Gender Quotas Database

Country Data

EXPLORE QUOTA DATA    

 

United Kingdom (United Kingdom of Great Britain and Northern Ireland)

United Kingdom (United Kingdom of Great Britain and Northern Ireland) has a Bicameral parliament with the use of voluntary party quotas. 225 of 648 (35%) seats in the House of Commons are held by women.

At a glance

Structure of Parliament: Bicameral

Are there legislated quotas...

  • For the Single/Lower House? No
  • For the Upper House? No
  • For the Sub-National Level? No

Are there voluntary quotas...

  • Adopted by political parties? Yes

Is there additional information?...

  • Yes

Last updated: May 31, 2022

Single/Lower House

House of Commons

Total seats 648
Total Women 225
% Women 35%
Election Year 2019
Electoral System FPTP
Quota Type No legislated
Election details IDEA Voter Turnout - IPU Parline

Upper House

House of Lords

Total seats 776
Total Women 222
% Women 29%
Election Year 2021
Electoral System
Quota Type No legislated>
Election details IPU Parline
  Legal source Details
Quota type: No legislated Electoral law  
Legal sanctions for non-compliance No data available
Rank order/placement rules No data available

Voluntary Political Party Quotas*

Party Official name Details, Quota provisions
Liberal Democrats Article 2.5: "Whenever this Constitution provides for the election by party members to a Federal Committee, not less than 40% or, if 40% is not a whole number, the whole number nearest to but not exceeding 40% of those elected shall selfidentify as men or non-binary people, and self-identify as women or non-binary people respectively" (The Federal Constitution of the Liberal Democrats, 2018).
Labour Party The Labour Party's commitment is that 50% of all winnable parliamentary seats will select from All Women Shortlists.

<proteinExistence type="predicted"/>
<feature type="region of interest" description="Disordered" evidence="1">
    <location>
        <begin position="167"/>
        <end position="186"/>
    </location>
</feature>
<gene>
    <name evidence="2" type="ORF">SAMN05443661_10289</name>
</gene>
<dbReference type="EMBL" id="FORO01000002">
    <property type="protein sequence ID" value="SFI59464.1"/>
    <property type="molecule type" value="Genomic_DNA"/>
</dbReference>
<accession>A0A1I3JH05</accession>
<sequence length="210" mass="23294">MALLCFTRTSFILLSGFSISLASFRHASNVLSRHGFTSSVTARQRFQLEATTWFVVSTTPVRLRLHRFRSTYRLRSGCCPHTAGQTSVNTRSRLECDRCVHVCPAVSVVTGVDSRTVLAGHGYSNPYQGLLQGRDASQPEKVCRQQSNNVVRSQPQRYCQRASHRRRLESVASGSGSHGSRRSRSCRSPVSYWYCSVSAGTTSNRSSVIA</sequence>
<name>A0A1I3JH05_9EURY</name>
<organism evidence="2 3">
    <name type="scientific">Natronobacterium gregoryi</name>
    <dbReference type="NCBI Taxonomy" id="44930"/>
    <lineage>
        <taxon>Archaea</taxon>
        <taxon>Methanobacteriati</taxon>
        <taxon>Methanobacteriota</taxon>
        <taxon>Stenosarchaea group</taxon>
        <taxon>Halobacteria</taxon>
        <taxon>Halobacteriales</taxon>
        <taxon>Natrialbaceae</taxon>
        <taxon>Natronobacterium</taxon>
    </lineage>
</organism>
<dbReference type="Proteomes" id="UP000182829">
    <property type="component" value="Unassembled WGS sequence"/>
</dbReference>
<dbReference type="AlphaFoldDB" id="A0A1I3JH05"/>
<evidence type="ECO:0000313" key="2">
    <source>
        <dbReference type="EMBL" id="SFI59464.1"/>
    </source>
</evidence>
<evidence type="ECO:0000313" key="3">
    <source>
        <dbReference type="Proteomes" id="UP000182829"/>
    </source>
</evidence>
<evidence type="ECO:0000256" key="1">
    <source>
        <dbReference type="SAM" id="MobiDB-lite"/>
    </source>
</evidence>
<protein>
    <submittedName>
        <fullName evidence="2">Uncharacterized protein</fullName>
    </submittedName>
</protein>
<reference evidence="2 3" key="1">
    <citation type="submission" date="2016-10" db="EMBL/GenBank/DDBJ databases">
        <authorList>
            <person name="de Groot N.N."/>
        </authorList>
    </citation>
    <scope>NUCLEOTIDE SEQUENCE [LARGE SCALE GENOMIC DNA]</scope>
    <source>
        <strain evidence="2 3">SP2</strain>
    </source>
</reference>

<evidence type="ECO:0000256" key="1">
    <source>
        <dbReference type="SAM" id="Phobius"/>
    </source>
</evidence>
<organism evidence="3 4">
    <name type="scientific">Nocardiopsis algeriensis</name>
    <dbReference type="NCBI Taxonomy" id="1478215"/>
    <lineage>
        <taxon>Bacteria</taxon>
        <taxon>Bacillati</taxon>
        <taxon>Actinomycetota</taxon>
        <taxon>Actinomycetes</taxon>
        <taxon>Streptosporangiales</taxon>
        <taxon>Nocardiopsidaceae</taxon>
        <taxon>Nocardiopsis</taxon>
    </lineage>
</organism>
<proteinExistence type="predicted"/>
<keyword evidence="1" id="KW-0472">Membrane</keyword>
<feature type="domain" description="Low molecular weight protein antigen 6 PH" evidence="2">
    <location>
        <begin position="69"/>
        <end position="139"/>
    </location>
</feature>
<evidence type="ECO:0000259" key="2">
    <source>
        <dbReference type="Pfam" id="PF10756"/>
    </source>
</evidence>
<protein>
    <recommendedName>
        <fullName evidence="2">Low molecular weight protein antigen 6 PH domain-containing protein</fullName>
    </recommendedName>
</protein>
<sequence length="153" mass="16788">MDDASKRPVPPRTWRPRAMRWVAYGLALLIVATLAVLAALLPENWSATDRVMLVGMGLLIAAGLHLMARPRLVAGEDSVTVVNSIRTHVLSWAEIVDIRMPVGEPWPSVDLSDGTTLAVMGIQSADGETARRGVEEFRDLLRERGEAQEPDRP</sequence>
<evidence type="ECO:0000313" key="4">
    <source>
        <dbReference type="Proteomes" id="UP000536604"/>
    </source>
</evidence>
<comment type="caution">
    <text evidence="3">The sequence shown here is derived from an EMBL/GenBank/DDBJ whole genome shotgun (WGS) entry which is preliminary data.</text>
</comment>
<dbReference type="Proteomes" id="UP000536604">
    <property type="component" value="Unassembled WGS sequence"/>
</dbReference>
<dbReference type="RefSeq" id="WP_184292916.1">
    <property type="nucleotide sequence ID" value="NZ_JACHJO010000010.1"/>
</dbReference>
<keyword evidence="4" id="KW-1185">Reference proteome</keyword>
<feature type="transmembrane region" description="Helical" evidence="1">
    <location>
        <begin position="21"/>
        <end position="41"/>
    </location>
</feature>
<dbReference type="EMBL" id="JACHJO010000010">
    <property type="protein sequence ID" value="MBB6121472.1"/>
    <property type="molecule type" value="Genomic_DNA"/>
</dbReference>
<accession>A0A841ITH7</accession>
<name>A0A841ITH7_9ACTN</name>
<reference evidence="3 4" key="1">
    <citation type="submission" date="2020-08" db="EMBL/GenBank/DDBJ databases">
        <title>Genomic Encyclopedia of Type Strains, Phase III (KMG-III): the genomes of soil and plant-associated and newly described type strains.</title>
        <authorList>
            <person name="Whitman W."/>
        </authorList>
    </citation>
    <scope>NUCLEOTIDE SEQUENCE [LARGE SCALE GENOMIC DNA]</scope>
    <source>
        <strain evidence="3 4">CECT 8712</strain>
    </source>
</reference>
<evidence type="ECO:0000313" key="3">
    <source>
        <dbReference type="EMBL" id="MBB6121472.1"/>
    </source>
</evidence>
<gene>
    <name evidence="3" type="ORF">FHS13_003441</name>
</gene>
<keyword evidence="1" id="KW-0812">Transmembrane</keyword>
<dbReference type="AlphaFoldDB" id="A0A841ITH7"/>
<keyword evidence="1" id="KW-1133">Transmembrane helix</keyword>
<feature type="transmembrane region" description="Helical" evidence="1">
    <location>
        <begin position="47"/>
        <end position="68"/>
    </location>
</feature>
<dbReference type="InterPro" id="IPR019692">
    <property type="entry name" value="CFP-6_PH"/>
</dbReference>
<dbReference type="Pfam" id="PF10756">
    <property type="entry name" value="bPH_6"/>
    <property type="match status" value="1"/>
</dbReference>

* Only political parties represented in parliament are included. When a country has legislated quotas in place, only political parties that have voluntary quotas that exceed the percentage/number of the national quota legislation are presented in this table.

Additional Information

Scottish Parliament: In the 1999 election, women were elected to 48 of 129 seats (37.2 percent) in parliament.This increased slightly to 51 women and 39.5 percent in 2003. In the 2007 election 43 women were elected (33.3 percent)

National Assembly for Wales: In the 2003 election 30 of 60 seats went to women (50 percent). In the 2007 election, women were elected to 29 of 60 seats (48.3 percent) in parliament.

With regard to the establishment of the Scottish Parliament, women's groups proposed measures to promote women's representation. The Women's Committee of the Scottish Trade Union Congress proposed a 50/50 gender balance in the new Scottish parliament. This system is known as "parallelism", i.e. that each constituency should return two members, one of whom would be elected from a female list of candidates and one from a male list was preferred. All electors would vote for both. Other proposals were put forward, seeking to combine a parity principle with a proportional system.

Sources

OTHER SOURCES:

 

Additional reading

  • Campbell, R. & Childs, S. 2015. 'Conservatism, feminisation and the representation of women in UK politics'. Br Polit 10, 148–168
  • Lovenduski, J. 2005. ‘Party government and women’s representation debates: the UK’, in Lovenduski, J. et al (eds) State Feminism and Political Representation, Cambridge: Cambridge University Press, pp. 216-238.
  • Childs, S. 2004. New Labour’s Women MP’s: Women Representing Women, London: Taylor & Francis.
  • Squires, J. 2004. ‘Gender Quotas in Britain: A Fast Track to Equality?’, The Research Program on Gender Quotas. Working Paper Series 2004: 1. Stockholm University, Department of Political Science.
  • Childs, S. 2002. ‘Concepts of Representation and the Passage of the Sex Discrimination (Election Candidates) Bill’, Journal of Legislative Studies, 8, 3: 90–108.